Department of Microbiology & Immunology

Columbia University in the City of New York
Lorraine S. Symington, Ph.D.
Harold S. Ginsberg Professor of Microbiology & Immunology
Ph.D., University of Glasgow

Genetics and biochemistry of DNA recombination and repair in yeast

Research
The process of homologous recombination plays essential roles in the mitotic and meiotic cell cycles of most eukaryotic organisms. During meiosis, the programmed formation and processing of double strand breaks by homologous recombination is obligatory to establish the mechanical force between chromosome homologues essential for their segregation. The absence of homologous recombination in meiosis leads to random segregation of homologues at the first meiotic division and formation of aneuploid gametes (spores in yeast).

Meiotic recombination also contributes to genetic diversity by creating new linkage arrangements between genes, or parts of genes. In mitotic cells, double strand breaks form during S-phase by the convergence of replication forks with transient single-strand lesions. These breaks are repaired by homologous recombination to restore the collapsed replication fork. The absence of homologous recombination functions in vertebrates results in the accumulation of chromosome and chromatid breaks during S-phase triggering apoptosis and cell death.

The recent discovery that several human cancer prone syndromes, for example, Nijmegin Breakage Syndrome and A-TLD, are caused by defects in double-strand break repair has highlighted the importance of this pathway in maintaining genome integrity and cancer avoidance. The genes required for the repair of double-strand breaks by homologous recombination in eukaryotes are members of the RAD52 group and most were identified in yeast by the sensitivity of mutants to ionizing radiation. Mutations in the RAD52 group genes lead to defects in meiotic and/or mitotic recombination providing evidence for a link between double-strand break (DSB) repair and homologous recombination. Homologues of the RAD52 group of genes have been identified in many other eukaryotes, and in some cases in prokaryotes and archaea, indicating that the recombinational repair pathway is highly conserved.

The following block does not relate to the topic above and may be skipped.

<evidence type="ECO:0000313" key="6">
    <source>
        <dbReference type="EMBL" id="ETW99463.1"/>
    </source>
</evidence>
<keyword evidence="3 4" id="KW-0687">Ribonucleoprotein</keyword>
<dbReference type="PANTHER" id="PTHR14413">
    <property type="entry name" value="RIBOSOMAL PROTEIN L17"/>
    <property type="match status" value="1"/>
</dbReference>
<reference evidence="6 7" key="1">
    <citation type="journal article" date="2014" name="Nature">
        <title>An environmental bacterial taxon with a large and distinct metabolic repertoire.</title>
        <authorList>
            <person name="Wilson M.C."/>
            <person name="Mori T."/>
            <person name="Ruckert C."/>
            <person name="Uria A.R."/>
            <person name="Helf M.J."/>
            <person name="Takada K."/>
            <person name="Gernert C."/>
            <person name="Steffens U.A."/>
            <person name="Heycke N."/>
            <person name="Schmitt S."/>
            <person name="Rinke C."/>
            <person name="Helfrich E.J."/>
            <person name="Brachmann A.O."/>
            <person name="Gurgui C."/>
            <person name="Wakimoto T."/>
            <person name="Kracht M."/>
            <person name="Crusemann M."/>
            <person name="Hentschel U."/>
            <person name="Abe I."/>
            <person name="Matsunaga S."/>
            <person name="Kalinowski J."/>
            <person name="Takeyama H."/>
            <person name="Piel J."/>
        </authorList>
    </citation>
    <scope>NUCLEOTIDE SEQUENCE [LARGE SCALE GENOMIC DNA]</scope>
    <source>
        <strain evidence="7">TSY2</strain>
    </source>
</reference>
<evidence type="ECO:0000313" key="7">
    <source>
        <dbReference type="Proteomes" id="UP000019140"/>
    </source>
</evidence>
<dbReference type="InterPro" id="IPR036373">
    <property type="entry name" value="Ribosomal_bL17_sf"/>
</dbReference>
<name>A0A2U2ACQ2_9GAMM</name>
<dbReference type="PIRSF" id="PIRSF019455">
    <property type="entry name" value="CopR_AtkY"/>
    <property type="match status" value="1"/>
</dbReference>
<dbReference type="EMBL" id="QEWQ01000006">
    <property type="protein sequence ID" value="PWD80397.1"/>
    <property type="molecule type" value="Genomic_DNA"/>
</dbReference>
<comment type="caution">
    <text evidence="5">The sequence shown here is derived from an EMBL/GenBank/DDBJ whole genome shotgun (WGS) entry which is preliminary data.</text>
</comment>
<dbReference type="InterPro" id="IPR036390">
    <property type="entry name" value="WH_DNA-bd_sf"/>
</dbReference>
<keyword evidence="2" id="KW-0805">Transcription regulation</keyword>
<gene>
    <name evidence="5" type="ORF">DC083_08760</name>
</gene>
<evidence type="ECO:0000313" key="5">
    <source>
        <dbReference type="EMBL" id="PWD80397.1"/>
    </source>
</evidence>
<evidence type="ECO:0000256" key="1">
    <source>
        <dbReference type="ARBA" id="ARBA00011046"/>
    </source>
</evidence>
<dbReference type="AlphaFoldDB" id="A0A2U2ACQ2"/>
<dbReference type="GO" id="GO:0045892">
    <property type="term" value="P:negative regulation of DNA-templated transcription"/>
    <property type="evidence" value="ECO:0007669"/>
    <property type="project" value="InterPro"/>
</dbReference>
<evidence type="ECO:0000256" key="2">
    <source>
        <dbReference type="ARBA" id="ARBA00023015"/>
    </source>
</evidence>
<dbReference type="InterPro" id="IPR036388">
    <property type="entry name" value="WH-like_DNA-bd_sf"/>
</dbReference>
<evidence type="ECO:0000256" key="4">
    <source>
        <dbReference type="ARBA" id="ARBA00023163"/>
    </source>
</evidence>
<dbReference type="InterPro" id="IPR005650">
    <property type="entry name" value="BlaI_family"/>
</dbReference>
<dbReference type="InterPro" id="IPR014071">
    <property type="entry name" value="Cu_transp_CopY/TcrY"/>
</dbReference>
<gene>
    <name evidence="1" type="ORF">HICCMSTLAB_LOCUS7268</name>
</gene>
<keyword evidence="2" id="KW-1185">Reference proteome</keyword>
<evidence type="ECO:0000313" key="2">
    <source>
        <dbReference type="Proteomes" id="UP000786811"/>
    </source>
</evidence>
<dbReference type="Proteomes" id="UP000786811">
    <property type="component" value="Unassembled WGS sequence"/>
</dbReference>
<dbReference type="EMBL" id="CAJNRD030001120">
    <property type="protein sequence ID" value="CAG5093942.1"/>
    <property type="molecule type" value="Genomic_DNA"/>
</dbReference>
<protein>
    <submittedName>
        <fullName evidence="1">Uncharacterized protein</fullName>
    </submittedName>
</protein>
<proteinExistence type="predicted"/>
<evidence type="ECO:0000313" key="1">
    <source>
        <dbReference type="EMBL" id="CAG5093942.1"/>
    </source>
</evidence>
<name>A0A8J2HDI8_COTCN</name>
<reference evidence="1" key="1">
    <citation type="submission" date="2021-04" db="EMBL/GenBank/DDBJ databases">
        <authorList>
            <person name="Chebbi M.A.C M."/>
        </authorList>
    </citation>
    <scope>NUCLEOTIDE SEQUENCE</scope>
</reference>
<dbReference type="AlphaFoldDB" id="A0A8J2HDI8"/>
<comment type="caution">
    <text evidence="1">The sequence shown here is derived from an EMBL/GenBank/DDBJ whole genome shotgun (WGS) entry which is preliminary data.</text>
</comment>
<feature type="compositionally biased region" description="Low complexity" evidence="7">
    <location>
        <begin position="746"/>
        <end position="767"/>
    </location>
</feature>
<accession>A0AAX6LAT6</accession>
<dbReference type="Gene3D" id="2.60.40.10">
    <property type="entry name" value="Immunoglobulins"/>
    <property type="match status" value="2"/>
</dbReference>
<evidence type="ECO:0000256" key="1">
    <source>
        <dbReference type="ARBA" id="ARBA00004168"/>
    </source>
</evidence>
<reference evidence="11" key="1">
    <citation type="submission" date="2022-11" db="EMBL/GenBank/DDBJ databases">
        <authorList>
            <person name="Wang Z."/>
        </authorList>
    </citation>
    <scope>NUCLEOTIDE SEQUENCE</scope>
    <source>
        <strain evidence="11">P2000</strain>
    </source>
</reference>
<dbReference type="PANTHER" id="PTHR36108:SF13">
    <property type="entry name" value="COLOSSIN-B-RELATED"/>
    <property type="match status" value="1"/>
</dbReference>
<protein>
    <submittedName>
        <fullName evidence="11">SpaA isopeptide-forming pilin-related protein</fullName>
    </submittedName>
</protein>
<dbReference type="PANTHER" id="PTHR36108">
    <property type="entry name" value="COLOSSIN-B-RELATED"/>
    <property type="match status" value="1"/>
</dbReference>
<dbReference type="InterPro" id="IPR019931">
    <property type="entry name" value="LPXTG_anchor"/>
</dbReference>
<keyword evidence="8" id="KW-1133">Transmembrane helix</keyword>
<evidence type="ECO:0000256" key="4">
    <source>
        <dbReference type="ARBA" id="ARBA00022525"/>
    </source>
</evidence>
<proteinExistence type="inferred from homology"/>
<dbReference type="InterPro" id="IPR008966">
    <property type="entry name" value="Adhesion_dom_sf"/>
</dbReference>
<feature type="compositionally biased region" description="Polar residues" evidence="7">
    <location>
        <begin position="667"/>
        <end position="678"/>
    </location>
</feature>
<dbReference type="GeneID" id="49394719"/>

The focus of research in my laboratory during the last decade has been to identify new genes involved in homologous recombination and further characterization of the RAD52 group genes using budding yeast as a model system.

Please see our laboratory website for more information about our research.

Selected Publications

  1. Deng, S.K., Gibb, B., Almeida, M.J., Greene, E.C. and Symington, L.S. (2014) RPA antagonizes microhomology-mediated repair of DNA double-strand breaks. Nature Struct. Mol. Biol. 21: 405-412.
  2. Eissler, C.L., Mazon, G., Powers, B.L., Savinov, S.N., Symington, L.S. and Hall, M.C. (2014) The Cdk/Cdc14 module controls activation of the Yen1 Holliday junction resolvase to promote genome stability. Mol. Cell 54: 80-93.